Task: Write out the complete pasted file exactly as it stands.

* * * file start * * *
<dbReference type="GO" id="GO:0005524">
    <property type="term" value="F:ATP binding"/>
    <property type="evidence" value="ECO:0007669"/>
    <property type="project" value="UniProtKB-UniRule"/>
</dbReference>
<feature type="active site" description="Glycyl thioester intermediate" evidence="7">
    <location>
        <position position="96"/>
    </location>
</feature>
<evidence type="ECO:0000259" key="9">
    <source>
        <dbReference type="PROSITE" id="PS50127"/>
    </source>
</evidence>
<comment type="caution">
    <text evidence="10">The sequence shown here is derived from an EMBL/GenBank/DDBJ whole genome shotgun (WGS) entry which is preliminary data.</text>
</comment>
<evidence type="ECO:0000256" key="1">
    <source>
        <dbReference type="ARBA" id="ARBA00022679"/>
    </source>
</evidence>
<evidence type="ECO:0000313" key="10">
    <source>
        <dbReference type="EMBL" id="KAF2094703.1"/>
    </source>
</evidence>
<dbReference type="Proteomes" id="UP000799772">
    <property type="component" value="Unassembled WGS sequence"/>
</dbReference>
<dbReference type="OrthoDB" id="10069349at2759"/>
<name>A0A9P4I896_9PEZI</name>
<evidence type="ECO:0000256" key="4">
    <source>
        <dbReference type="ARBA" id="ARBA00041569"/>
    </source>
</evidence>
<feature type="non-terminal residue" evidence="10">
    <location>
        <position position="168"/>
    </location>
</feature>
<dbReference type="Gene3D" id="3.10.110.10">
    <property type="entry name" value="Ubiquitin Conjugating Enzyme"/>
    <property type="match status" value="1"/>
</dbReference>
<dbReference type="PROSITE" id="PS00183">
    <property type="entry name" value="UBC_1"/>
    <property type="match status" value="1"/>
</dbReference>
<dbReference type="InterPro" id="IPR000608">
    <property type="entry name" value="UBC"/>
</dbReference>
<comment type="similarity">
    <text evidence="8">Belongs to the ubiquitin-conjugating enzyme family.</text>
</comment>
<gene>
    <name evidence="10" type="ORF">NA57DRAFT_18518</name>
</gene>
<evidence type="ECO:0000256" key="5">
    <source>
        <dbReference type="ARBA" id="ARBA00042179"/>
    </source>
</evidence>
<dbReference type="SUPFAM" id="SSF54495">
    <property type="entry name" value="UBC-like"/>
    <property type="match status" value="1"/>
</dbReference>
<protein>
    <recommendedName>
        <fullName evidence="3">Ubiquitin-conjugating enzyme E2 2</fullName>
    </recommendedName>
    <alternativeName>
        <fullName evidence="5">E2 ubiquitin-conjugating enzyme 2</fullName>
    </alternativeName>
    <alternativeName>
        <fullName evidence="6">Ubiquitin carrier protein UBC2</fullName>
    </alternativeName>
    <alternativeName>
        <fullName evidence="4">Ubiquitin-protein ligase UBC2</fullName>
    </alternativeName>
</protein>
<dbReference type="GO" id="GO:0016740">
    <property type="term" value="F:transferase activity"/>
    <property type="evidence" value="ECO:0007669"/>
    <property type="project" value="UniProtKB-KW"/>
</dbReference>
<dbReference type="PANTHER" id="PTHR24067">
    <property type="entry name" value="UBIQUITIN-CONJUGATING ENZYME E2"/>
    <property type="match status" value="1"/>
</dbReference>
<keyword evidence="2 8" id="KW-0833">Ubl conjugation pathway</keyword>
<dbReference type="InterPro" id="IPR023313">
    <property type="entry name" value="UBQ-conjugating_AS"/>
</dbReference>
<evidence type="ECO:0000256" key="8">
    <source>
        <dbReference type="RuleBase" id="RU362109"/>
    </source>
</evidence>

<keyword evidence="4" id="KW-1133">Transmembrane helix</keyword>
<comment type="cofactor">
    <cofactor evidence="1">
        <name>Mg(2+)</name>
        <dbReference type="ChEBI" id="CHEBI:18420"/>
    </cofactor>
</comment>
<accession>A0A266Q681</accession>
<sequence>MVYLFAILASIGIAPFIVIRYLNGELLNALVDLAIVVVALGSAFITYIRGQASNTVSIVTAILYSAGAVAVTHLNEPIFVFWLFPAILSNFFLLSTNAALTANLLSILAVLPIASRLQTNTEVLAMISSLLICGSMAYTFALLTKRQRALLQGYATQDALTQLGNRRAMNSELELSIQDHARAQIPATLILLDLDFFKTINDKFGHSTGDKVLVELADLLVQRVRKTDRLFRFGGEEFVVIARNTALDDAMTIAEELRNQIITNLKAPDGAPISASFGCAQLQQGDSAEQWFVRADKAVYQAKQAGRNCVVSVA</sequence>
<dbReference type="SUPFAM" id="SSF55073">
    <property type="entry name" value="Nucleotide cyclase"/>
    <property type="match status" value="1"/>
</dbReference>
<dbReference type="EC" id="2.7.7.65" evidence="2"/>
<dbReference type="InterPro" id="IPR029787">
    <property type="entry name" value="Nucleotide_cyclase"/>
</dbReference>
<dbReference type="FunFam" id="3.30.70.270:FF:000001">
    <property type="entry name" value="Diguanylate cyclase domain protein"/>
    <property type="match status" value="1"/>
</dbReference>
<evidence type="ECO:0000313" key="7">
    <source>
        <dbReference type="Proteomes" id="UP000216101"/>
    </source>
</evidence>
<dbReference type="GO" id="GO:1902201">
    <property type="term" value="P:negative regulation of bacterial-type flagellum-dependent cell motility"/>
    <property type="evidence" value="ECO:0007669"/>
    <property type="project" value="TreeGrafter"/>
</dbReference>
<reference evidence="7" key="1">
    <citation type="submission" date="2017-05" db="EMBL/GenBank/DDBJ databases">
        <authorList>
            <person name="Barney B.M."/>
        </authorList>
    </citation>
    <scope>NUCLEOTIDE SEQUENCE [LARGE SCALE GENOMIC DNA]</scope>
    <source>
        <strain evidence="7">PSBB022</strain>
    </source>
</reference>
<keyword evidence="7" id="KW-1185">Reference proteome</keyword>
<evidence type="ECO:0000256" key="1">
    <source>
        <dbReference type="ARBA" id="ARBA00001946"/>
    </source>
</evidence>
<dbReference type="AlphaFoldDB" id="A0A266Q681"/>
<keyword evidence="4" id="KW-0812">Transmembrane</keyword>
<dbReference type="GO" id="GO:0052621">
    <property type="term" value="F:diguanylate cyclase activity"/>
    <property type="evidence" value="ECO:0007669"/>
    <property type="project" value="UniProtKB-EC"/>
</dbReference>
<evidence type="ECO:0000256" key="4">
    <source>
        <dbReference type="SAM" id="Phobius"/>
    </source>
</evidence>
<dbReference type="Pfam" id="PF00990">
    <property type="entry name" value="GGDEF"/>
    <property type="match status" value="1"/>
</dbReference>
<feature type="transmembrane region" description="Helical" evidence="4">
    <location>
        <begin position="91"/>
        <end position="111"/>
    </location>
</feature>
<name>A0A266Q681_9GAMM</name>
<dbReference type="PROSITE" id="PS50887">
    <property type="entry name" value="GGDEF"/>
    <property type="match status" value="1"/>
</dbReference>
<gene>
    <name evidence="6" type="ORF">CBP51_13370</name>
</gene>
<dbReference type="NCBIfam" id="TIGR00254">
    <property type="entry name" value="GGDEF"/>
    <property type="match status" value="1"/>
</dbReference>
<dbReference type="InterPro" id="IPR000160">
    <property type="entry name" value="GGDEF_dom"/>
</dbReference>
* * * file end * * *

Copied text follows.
<dbReference type="GO" id="GO:0005524">
    <property type="term" value="F:ATP binding"/>
    <property type="evidence" value="ECO:0007669"/>
    <property type="project" value="UniProtKB-UniRule"/>
</dbReference>
<feature type="active site" description="Glycyl thioester intermediate" evidence="7">
    <location>
        <position position="96"/>
    </location>
</feature>
<evidence type="ECO:0000259" key="9">
    <source>
        <dbReference type="PROSITE" id="PS50127"/>
    </source>
</evidence>
<comment type="caution">
    <text evidence="10">The sequence shown here is derived from an EMBL/GenBank/DDBJ whole genome shotgun (WGS) entry which is preliminary data.</text>
</comment>
<evidence type="ECO:0000256" key="1">
    <source>
        <dbReference type="ARBA" id="ARBA00022679"/>
    </source>
</evidence>
<evidence type="ECO:0000313" key="10">
    <source>
        <dbReference type="EMBL" id="KAF2094703.1"/>
    </source>
</evidence>
<dbReference type="Proteomes" id="UP000799772">
    <property type="component" value="Unassembled WGS sequence"/>
</dbReference>
<dbReference type="OrthoDB" id="10069349at2759"/>
<name>A0A9P4I896_9PEZI</name>
<evidence type="ECO:0000256" key="4">
    <source>
        <dbReference type="ARBA" id="ARBA00041569"/>
    </source>
</evidence>
<feature type="non-terminal residue" evidence="10">
    <location>
        <position position="168"/>
    </location>
</feature>
<dbReference type="Gene3D" id="3.10.110.10">
    <property type="entry name" value="Ubiquitin Conjugating Enzyme"/>
    <property type="match status" value="1"/>
</dbReference>
<dbReference type="PROSITE" id="PS00183">
    <property type="entry name" value="UBC_1"/>
    <property type="match status" value="1"/>
</dbReference>
<dbReference type="InterPro" id="IPR000608">
    <property type="entry name" value="UBC"/>
</dbReference>
<comment type="similarity">
    <text evidence="8">Belongs to the ubiquitin-conjugating enzyme family.</text>
</comment>
<gene>
    <name evidence="10" type="ORF">NA57DRAFT_18518</name>
</gene>
<evidence type="ECO:0000256" key="5">
    <source>
        <dbReference type="ARBA" id="ARBA00042179"/>
    </source>
</evidence>
<dbReference type="SUPFAM" id="SSF54495">
    <property type="entry name" value="UBC-like"/>
    <property type="match status" value="1"/>
</dbReference>
<protein>
    <recommendedName>
        <fullName evidence="3">Ubiquitin-conjugating enzyme E2 2</fullName>
    </recommendedName>
    <alternativeName>
        <fullName evidence="5">E2 ubiquitin-conjugating enzyme 2</fullName>
    </alternativeName>
    <alternativeName>
        <fullName evidence="6">Ubiquitin carrier protein UBC2</fullName>
    </alternativeName>
    <alternativeName>
        <fullName evidence="4">Ubiquitin-protein ligase UBC2</fullName>
    </alternativeName>
</protein>
<dbReference type="GO" id="GO:0016740">
    <property type="term" value="F:transferase activity"/>
    <property type="evidence" value="ECO:0007669"/>
    <property type="project" value="UniProtKB-KW"/>
</dbReference>
<dbReference type="PANTHER" id="PTHR24067">
    <property type="entry name" value="UBIQUITIN-CONJUGATING ENZYME E2"/>
    <property type="match status" value="1"/>
</dbReference>
<keyword evidence="2 8" id="KW-0833">Ubl conjugation pathway</keyword>
<dbReference type="InterPro" id="IPR023313">
    <property type="entry name" value="UBQ-conjugating_AS"/>
</dbReference>
<evidence type="ECO:0000256" key="8">
    <source>
        <dbReference type="RuleBase" id="RU362109"/>
    </source>
</evidence>

<keyword evidence="4" id="KW-1133">Transmembrane helix</keyword>
<comment type="cofactor">
    <cofactor evidence="1">
        <name>Mg(2+)</name>
        <dbReference type="ChEBI" id="CHEBI:18420"/>
    </cofactor>
</comment>
<accession>A0A266Q681</accession>
<sequence>MVYLFAILASIGIAPFIVIRYLNGELLNALVDLAIVVVALGSAFITYIRGQASNTVSIVTAILYSAGAVAVTHLNEPIFVFWLFPAILSNFFLLSTNAALTANLLSILAVLPIASRLQTNTEVLAMISSLLICGSMAYTFALLTKRQRALLQGYATQDALTQLGNRRAMNSELELSIQDHARAQIPATLILLDLDFFKTINDKFGHSTGDKVLVELADLLVQRVRKTDRLFRFGGEEFVVIARNTALDDAMTIAEELRNQIITNLKAPDGAPISASFGCAQLQQGDSAEQWFVRADKAVYQAKQAGRNCVVSVA</sequence>
<dbReference type="SUPFAM" id="SSF55073">
    <property type="entry name" value="Nucleotide cyclase"/>
    <property type="match status" value="1"/>
</dbReference>
<dbReference type="EC" id="2.7.7.65" evidence="2"/>
<dbReference type="InterPro" id="IPR029787">
    <property type="entry name" value="Nucleotide_cyclase"/>
</dbReference>
<dbReference type="FunFam" id="3.30.70.270:FF:000001">
    <property type="entry name" value="Diguanylate cyclase domain protein"/>
    <property type="match status" value="1"/>
</dbReference>
<evidence type="ECO:0000313" key="7">
    <source>
        <dbReference type="Proteomes" id="UP000216101"/>
    </source>
</evidence>
<dbReference type="GO" id="GO:1902201">
    <property type="term" value="P:negative regulation of bacterial-type flagellum-dependent cell motility"/>
    <property type="evidence" value="ECO:0007669"/>
    <property type="project" value="TreeGrafter"/>
</dbReference>
<reference evidence="7" key="1">
    <citation type="submission" date="2017-05" db="EMBL/GenBank/DDBJ databases">
        <authorList>
            <person name="Barney B.M."/>
        </authorList>
    </citation>
    <scope>NUCLEOTIDE SEQUENCE [LARGE SCALE GENOMIC DNA]</scope>
    <source>
        <strain evidence="7">PSBB022</strain>
    </source>
</reference>
<keyword evidence="7" id="KW-1185">Reference proteome</keyword>
<evidence type="ECO:0000256" key="1">
    <source>
        <dbReference type="ARBA" id="ARBA00001946"/>
    </source>
</evidence>
<dbReference type="AlphaFoldDB" id="A0A266Q681"/>
<keyword evidence="4" id="KW-0812">Transmembrane</keyword>
<dbReference type="GO" id="GO:0052621">
    <property type="term" value="F:diguanylate cyclase activity"/>
    <property type="evidence" value="ECO:0007669"/>
    <property type="project" value="UniProtKB-EC"/>
</dbReference>
<evidence type="ECO:0000256" key="4">
    <source>
        <dbReference type="SAM" id="Phobius"/>
    </source>
</evidence>
<dbReference type="Pfam" id="PF00990">
    <property type="entry name" value="GGDEF"/>
    <property type="match status" value="1"/>
</dbReference>
<feature type="transmembrane region" description="Helical" evidence="4">
    <location>
        <begin position="91"/>
        <end position="111"/>
    </location>
</feature>
<name>A0A266Q681_9GAMM</name>
<dbReference type="PROSITE" id="PS50887">
    <property type="entry name" value="GGDEF"/>
    <property type="match status" value="1"/>
</dbReference>
<gene>
    <name evidence="6" type="ORF">CBP51_13370</name>
</gene>
<dbReference type="NCBIfam" id="TIGR00254">
    <property type="entry name" value="GGDEF"/>
    <property type="match status" value="1"/>
</dbReference>
<dbReference type="InterPro" id="IPR000160">
    <property type="entry name" value="GGDEF_dom"/>
</dbReference>